A Washington D.C.-area church raised over $100,000 during a month-long fast and gave it all to local college students struggling with debt.
In total, the Alexandria, Virginia church was able to help 34 students pay in full outstanding debt before their May graduation at Howard University.
The church made a video where they told the students who were chosen that their debt was forgiven. That video was shown to the congregation on Sunday.
"The entire congregation was just moved to tears," Wesley told Good Morning America. "In this time ... we feel it is important, as a body of faith, that we exemplify what it means to take care of strangers."
Wesley noted around three-fourths of his congregation attended historically black colleges and universities and wanted to give back.
"We heard the Lord say we ought to do something good for some people who are ready to graduate so we came over here to Howard, pulled out the names of seniors who had some holds to their account just because the balances were leftover after financial aid and all that and just want to let you know that your account has been paid in full, man." Alfred Street Baptist Church Rev. Dr. Howard-John Wesley told a student. "You're clear to graduate, on behalf of Alfred Street Baptist Church. Go do amazing things in the world and know that we took care of the account for you."
The student was beyond excited.
"I just wish I could just come and just hug everyone. It's a lot to stress about," the student said. "It's a lot to worry about, so the fact that this weight off my shoulder, I'm forever grateful."
A first-generation college student, whose father passed away as a kid and his mom passed away his freshman year, said the church is truly a blessing at a time when his family is already dealing with other kids getting ready to go into higher education.
"It's just one of those things," another student added. "It's like a twist full of emotions that you just don't believe."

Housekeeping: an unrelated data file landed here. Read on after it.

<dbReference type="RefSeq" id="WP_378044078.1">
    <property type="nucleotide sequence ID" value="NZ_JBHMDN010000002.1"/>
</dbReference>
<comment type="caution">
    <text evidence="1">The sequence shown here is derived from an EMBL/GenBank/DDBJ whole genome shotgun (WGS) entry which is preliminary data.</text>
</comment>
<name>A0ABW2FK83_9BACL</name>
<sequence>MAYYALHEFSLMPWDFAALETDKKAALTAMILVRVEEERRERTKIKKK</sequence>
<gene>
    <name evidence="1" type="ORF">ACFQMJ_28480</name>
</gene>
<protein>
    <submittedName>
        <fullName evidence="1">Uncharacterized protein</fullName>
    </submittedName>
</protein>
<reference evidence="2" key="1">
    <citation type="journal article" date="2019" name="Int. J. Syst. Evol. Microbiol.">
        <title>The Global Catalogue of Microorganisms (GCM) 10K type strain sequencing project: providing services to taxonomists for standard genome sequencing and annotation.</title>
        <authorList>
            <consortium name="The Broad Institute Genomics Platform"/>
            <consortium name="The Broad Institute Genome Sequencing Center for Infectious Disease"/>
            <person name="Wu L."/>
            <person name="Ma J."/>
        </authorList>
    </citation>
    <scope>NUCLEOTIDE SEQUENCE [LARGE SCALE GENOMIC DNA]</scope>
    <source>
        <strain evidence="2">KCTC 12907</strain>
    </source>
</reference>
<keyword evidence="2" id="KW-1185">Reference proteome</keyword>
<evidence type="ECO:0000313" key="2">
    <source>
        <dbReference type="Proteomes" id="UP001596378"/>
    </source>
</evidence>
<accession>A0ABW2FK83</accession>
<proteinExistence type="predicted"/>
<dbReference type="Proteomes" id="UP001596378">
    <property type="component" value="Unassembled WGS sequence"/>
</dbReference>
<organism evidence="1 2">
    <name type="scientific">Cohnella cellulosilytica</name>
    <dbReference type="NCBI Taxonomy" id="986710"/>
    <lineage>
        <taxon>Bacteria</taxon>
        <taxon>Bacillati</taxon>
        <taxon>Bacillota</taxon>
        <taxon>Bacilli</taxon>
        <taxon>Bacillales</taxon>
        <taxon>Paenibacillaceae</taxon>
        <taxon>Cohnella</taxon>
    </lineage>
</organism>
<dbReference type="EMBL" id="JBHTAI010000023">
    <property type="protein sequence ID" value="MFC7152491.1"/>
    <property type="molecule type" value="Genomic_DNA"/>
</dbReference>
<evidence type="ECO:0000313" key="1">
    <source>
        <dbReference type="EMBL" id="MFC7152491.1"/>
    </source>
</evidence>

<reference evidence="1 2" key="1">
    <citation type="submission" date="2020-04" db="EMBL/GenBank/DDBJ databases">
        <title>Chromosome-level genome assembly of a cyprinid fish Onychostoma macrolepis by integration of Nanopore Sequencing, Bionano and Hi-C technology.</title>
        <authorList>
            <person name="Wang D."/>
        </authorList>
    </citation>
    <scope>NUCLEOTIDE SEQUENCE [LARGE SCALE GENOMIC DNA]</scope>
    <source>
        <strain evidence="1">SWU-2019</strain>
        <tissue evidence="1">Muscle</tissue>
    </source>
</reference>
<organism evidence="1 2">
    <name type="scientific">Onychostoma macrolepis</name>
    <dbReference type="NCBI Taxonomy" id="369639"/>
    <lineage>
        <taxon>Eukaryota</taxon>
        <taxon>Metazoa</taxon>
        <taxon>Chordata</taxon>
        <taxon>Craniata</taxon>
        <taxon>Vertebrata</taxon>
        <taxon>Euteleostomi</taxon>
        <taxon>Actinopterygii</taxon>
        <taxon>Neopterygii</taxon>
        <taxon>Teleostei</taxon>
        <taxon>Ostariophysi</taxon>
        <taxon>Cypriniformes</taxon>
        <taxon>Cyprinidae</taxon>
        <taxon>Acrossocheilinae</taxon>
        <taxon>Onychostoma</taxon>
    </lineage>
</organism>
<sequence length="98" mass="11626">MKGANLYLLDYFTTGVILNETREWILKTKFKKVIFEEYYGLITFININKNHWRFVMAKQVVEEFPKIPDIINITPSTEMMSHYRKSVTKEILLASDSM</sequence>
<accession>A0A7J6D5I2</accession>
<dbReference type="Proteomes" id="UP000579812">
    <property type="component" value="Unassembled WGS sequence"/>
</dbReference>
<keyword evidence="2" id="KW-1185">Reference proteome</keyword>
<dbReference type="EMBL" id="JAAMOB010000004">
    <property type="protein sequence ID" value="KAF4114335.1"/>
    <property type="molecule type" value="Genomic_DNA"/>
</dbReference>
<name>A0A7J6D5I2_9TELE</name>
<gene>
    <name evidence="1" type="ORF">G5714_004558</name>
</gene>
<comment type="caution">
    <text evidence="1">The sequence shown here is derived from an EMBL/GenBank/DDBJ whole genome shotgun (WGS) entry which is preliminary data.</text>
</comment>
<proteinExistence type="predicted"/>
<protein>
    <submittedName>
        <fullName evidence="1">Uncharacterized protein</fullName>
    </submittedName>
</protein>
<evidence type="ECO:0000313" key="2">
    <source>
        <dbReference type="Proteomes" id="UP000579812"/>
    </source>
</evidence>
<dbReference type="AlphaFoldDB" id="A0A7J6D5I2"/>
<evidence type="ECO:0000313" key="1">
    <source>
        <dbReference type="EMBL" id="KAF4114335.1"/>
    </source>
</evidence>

One of the students said her mom is going to scream when she hears the news.
"We were in the car, like homeless," she said. "It was never one night, I never saw her stop praying, like she kept praying and praying and praying, and like her courage, even though we were at the low of the low, she still believed in God and she still believed that there's going to be some miracle that's going to happen that we're going to get out of this situation."
Wayne A. I. Frederick, the president of Howard University, believes the church's generosity will have a ripple effect.
"I tell the students all the time when they come to Howard that they’re not here for a degree, they’re here for an education. What is equally important are the experiences they have outside of the classroom and this is another experience," Frederick told GMA. "It will teach them about paying forward and teach them about the responsibility to the community around them."
But the church isn't stopping there. The congregation is participating in a Black History Month Challenge February 1-23, calling other churches to join them in supporting historically black colleges with financial relief for students.